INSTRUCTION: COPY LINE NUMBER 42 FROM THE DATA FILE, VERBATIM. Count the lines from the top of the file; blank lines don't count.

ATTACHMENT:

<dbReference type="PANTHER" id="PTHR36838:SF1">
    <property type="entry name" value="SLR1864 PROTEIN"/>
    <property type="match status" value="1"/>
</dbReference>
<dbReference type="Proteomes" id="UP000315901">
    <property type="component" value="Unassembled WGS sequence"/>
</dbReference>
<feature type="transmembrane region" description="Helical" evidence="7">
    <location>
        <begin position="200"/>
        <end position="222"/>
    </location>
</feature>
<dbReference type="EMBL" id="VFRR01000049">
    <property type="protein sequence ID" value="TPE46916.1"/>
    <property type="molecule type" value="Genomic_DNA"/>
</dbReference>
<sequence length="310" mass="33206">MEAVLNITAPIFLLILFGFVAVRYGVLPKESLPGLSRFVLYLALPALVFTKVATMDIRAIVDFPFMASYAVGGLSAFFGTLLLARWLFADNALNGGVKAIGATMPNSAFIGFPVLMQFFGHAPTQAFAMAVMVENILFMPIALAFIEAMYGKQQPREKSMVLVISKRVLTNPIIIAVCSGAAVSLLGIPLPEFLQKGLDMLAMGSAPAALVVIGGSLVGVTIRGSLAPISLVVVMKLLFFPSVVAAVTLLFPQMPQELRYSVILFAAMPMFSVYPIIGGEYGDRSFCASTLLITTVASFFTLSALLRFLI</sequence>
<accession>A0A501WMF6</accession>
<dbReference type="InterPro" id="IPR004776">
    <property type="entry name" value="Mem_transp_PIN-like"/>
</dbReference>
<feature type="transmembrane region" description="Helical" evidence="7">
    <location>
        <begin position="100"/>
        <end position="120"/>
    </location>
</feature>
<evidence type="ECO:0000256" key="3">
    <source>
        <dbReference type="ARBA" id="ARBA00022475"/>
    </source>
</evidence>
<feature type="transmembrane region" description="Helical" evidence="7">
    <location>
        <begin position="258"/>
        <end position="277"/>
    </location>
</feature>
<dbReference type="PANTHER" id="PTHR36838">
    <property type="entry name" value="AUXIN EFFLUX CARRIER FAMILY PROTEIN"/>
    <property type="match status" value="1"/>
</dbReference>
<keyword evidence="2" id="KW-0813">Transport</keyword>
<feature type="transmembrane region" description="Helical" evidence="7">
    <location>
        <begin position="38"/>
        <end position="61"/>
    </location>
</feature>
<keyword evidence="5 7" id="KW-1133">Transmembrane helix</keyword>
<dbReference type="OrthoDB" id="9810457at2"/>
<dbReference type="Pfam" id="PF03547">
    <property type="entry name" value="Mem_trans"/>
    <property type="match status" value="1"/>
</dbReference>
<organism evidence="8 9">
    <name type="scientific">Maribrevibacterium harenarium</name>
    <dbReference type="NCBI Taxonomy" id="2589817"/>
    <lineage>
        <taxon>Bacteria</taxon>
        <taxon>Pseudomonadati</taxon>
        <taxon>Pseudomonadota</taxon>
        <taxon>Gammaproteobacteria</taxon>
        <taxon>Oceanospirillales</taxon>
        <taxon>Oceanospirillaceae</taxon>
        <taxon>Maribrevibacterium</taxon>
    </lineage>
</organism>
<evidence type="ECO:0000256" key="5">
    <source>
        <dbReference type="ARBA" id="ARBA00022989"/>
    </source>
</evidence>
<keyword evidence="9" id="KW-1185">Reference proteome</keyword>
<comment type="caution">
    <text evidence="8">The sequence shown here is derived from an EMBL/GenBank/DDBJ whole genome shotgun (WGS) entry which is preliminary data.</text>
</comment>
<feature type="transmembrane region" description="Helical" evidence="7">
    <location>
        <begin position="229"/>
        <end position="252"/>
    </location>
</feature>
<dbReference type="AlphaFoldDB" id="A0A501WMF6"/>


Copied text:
    <property type="match status" value="1"/>